Copper: The Utility Infielder of Metals

Taking a brief respite from our normal discussions of investment commodities in gold, silver, platinum and palladium, it’s time to give credit where credit is due with a nod to the perfect utility metal: Copper.

Copper was one of the earliest exploited metals by ancient man, and is one of the most versatile elements known to modern man. A copper pendant found in northern Iraq has been dated to 8700 B.C., indicating that raw copper has been used by man for nearly 11,000 years.1 Archeologists found evidence of ancient man using archaic smelting technologies in 5000 B.C. to alloy other metals with copper in order to increase its strength and workability for the development of tools and weapons.2 In September 1991, a well-preserved early man – known affectionately as “Otzi the Iceman” – dating 3300 to 3200 B.C., was found frozen in the Otzian Alps, carrying a copper ax among his possessions.3 Suffice it to say, copper has been around the block.

Copper was also used historically as a store of value. Ancient Egyptians, Greeks and Romans each minted copper and bronze coins, although these coins are viewed to hold considerably less value than the more common gold and silver currencies of the day. In general, the value of a copper-based product was historically measured in the appreciation for the finished good rather than an absolute value for the underlying metal.

Based on its durability and conductivity, copper’s usage spans a wide swath of industrial applications, including electrical transmission lines, electronics, telecommunications, automobiles, and machinery. More than half of the copper produced is used for electrical transmission and construction purposes.4 Its lightweight property lends itself to use in the construction industry for roofing, flashing, and rain gutters, while its heat dissipation and anti-corrosive qualities make it a perfect element for use in cookware and shipping.

Ever wonder why most water pipes in your home are copper? Not only is copper anti-corrosive in water, and easy to form in construction projects due to its lightweight and flexible characteristics, but its intrinsic chemical properties also make copper a natural anti-microbial material, destroying microorganisms including microbiotic heavyweights such as e-coli, influenza, fungi, and the lethal MRSA (methicillin-resistant staphylococcus aureus) bacteria strain. Explain that to the next contractor who suggests PVC in the construction of your new home!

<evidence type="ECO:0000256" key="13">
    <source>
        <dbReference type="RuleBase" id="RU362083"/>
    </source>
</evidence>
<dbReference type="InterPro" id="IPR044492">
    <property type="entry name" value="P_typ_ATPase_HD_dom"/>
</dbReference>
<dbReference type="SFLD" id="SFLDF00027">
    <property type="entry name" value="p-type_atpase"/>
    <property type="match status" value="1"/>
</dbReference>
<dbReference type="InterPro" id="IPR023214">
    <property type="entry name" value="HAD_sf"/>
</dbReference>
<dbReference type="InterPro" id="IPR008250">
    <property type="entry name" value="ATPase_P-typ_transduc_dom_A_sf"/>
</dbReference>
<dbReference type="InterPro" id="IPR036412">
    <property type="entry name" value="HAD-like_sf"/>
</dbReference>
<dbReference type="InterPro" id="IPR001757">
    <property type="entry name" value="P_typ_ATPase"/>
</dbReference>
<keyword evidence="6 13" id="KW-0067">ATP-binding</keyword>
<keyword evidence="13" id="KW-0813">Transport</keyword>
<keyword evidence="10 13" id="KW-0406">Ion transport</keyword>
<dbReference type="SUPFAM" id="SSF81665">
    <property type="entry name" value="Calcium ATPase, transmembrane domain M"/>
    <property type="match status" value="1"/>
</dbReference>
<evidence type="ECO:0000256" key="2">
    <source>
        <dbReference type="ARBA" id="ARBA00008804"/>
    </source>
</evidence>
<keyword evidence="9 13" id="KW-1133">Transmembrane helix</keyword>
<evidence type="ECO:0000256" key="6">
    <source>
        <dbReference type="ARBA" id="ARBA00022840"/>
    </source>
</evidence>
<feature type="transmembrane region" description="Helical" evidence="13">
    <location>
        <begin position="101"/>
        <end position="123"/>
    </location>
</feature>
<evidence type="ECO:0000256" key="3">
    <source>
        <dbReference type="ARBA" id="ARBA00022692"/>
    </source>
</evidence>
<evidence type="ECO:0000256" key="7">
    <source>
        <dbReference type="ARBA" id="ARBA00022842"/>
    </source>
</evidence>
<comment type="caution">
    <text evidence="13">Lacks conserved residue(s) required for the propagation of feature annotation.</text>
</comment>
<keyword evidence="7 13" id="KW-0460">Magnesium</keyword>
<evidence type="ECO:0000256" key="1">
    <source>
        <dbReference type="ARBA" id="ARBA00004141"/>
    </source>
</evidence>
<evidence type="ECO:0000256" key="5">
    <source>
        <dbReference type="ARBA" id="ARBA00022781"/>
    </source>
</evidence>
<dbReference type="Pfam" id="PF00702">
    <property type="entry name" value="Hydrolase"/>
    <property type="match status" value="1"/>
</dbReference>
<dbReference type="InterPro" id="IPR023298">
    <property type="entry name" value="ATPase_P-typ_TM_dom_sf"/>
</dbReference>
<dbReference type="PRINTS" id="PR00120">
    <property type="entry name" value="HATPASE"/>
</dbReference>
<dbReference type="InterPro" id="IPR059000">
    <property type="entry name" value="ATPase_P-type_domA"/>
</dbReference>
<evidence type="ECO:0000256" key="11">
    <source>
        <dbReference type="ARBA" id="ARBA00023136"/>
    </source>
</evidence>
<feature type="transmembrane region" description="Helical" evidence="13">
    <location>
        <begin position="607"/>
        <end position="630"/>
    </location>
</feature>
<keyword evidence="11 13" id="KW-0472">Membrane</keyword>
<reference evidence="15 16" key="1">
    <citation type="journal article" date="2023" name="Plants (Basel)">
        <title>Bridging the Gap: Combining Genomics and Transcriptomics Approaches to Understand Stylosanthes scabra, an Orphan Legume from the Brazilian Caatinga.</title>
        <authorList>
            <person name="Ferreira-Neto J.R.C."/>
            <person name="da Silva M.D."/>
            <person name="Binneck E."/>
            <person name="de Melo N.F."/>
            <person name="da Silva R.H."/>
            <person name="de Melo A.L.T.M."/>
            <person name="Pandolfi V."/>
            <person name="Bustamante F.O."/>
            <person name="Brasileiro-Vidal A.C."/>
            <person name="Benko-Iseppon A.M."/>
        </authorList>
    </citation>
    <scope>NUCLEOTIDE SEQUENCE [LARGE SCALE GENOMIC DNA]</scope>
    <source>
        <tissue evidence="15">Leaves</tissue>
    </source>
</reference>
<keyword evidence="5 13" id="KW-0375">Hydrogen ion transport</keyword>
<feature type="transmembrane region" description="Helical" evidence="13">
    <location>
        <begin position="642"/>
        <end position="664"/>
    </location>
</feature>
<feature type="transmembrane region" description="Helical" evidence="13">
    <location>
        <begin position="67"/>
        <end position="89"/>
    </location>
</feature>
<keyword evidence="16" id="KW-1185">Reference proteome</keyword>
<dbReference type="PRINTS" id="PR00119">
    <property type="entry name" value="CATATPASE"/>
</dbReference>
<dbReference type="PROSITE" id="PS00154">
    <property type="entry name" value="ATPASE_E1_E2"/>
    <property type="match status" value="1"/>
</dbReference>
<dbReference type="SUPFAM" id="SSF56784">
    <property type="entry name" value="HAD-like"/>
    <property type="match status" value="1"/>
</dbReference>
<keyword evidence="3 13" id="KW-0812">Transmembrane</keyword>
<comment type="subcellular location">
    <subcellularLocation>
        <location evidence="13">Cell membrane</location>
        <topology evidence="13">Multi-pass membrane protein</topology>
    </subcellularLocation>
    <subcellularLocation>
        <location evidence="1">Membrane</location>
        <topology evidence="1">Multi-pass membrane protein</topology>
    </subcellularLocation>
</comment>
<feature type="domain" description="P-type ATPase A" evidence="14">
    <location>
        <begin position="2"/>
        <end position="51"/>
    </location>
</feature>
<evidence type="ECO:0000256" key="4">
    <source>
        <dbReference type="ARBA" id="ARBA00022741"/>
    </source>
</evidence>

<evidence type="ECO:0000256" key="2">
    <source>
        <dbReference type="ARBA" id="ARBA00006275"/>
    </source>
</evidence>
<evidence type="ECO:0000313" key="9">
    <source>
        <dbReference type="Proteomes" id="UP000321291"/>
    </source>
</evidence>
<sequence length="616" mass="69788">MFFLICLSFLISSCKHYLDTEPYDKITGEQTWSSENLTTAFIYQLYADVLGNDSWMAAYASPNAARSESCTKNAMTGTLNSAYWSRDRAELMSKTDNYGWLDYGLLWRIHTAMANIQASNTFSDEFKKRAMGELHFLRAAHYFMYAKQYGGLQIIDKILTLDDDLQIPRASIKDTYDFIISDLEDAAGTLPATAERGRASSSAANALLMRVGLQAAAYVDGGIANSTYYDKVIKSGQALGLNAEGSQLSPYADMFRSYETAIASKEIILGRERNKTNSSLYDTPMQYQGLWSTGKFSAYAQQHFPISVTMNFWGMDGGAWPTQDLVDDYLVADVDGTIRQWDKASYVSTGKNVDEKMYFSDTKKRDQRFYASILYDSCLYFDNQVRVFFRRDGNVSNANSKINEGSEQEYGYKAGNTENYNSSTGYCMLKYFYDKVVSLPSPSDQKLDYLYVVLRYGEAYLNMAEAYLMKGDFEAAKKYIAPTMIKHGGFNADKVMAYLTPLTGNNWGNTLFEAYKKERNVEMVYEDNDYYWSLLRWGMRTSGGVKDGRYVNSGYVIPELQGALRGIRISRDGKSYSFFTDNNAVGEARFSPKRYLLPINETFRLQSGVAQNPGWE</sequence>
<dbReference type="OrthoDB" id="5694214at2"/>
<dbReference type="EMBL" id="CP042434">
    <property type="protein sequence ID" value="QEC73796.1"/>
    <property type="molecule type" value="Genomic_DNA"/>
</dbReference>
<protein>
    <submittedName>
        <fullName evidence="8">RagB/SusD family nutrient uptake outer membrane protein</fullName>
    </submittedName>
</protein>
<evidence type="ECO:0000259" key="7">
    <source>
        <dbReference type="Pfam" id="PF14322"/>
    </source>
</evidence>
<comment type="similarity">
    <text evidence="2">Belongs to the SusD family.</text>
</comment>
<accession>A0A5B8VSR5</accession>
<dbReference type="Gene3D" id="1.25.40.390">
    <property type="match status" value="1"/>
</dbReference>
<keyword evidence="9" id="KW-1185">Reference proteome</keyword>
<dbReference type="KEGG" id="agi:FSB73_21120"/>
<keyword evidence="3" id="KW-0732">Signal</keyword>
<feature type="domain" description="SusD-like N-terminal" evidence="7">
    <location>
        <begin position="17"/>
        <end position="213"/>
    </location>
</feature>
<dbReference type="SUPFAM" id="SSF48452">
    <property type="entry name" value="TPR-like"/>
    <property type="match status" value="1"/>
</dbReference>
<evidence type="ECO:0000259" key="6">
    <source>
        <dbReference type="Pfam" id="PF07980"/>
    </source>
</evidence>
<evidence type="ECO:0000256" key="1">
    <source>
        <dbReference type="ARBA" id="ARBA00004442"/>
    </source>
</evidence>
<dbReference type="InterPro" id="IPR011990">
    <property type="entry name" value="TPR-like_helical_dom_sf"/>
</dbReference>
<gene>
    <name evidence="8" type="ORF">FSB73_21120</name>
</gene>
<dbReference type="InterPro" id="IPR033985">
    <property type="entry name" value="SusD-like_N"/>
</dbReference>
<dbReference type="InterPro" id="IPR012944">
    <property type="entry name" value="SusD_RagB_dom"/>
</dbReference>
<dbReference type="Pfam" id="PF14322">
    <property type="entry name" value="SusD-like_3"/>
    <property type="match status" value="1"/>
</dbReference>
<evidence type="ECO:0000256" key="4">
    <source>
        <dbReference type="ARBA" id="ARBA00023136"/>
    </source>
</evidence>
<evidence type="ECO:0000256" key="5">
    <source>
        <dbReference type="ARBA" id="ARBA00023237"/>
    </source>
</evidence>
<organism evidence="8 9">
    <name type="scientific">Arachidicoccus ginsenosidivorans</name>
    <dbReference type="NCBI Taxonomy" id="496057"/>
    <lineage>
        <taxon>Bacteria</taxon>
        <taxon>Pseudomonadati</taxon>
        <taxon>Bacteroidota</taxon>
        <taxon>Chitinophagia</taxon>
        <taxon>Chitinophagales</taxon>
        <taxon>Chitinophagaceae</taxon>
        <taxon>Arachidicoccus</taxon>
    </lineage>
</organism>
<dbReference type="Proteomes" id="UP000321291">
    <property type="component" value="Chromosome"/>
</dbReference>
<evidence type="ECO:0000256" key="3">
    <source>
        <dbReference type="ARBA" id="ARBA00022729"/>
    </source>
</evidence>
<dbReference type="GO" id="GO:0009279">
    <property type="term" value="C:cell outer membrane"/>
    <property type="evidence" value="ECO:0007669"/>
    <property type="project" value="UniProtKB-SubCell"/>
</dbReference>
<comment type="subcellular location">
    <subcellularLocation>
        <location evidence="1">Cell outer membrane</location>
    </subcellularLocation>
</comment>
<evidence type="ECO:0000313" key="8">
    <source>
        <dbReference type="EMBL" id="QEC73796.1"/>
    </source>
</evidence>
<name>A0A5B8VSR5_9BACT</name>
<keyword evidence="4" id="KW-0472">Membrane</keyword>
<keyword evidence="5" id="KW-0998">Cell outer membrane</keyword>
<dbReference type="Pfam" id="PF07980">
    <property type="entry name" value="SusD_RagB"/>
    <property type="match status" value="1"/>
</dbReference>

Less Traditional Use Of Copper
There is, of course, another less traditional use of copper. That is, using the spot price of copper per metric ton as an econometric indicator to measure sector performance, as narrow as activity in the housing or automobile industries, or as broad as a global economic indication such as with global industrial production. (Figure #1) As indicated in the below chart, the price of copper has understandably been closely correlated to economic performance, particularly with industrial production.

Source: EverBank Research Team, analysis based on publicly available data from Global Economic Monitor, Worldbank.

Moreover, much like the Australian dollar can be used as an adequate proxy for global growth and gold has historically been considered the benchmark for precious metals, price levels of copper can similarly be used as a good bellwether for the broader commodity complex. (Figure #2) In fact, the below figure indicates a correlation of 96% between the London Metal Exchange spot price of copper and the International Monetary Fund’s (IMF) commodity price index. Want to see how your commodity fund manager is performing? Just compare it with the performance of copper and you should be in the ballpark.

Source: EverBank Research Team, analysis based on publicly available data from Global Economic Monitor, Worldbank, International Monetary Fund.

Investment In Copper
As a commodity, the longer-term value of copper will naturally be a function of the supply (production) and demand (consumption). As the pricing chart above indicates, the price of copper rose dramatically between 2003 and the end of 2008, coinciding with an acceleration of emerging market growth beginning in the early 2000s and lasting through the beginning of the financial crisis.